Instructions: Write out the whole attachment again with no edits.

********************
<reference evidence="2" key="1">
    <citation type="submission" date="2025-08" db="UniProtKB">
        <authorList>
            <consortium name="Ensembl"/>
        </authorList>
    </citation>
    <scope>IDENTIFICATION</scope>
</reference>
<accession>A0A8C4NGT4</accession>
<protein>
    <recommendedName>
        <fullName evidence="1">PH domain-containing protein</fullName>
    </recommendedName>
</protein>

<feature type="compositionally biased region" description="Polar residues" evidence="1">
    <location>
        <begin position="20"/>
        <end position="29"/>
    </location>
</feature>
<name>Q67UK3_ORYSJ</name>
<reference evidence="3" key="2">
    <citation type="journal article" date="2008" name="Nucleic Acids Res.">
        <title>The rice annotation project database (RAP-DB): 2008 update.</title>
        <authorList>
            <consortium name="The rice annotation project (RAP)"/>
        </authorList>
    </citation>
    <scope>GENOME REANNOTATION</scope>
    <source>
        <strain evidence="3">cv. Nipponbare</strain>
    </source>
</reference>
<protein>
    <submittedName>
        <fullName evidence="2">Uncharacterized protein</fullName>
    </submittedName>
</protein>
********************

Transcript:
<reference evidence="2" key="1">
    <citation type="submission" date="2025-08" db="UniProtKB">
        <authorList>
            <consortium name="Ensembl"/>
        </authorList>
    </citation>
    <scope>IDENTIFICATION</scope>
</reference>
<accession>A0A8C4NGT4</accession>
<protein>
    <recommendedName>
        <fullName evidence="1">PH domain-containing protein</fullName>
    </recommendedName>
</protein>

<feature type="compositionally biased region" description="Polar residues" evidence="1">
    <location>
        <begin position="20"/>
        <end position="29"/>
    </location>
</feature>
<name>Q67UK3_ORYSJ</name>
<reference evidence="3" key="2">
    <citation type="journal article" date="2008" name="Nucleic Acids Res.">
        <title>The rice annotation project database (RAP-DB): 2008 update.</title>
        <authorList>
            <consortium name="The rice annotation project (RAP)"/>
        </authorList>
    </citation>
    <scope>GENOME REANNOTATION</scope>
    <source>
        <strain evidence="3">cv. Nipponbare</strain>
    </source>
</reference>
<protein>
    <submittedName>
        <fullName evidence="2">Uncharacterized protein</fullName>
    </submittedName>
</protein>